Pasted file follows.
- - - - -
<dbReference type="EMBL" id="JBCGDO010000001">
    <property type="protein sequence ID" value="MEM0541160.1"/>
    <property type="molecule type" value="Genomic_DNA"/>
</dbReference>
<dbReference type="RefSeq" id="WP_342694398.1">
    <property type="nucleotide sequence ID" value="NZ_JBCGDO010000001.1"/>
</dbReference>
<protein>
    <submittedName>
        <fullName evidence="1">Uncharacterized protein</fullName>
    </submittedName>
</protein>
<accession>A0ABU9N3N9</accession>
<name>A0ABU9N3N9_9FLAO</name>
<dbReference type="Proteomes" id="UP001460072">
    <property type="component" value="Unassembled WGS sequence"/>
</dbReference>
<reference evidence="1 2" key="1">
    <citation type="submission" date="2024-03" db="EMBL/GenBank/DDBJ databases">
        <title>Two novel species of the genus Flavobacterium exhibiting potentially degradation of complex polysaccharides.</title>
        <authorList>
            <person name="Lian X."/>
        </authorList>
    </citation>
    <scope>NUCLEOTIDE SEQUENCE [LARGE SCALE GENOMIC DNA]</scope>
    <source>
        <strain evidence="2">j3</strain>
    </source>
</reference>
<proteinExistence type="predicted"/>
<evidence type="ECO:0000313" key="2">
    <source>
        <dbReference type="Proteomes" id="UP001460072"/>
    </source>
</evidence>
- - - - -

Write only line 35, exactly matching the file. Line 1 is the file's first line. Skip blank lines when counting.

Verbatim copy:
</evidence>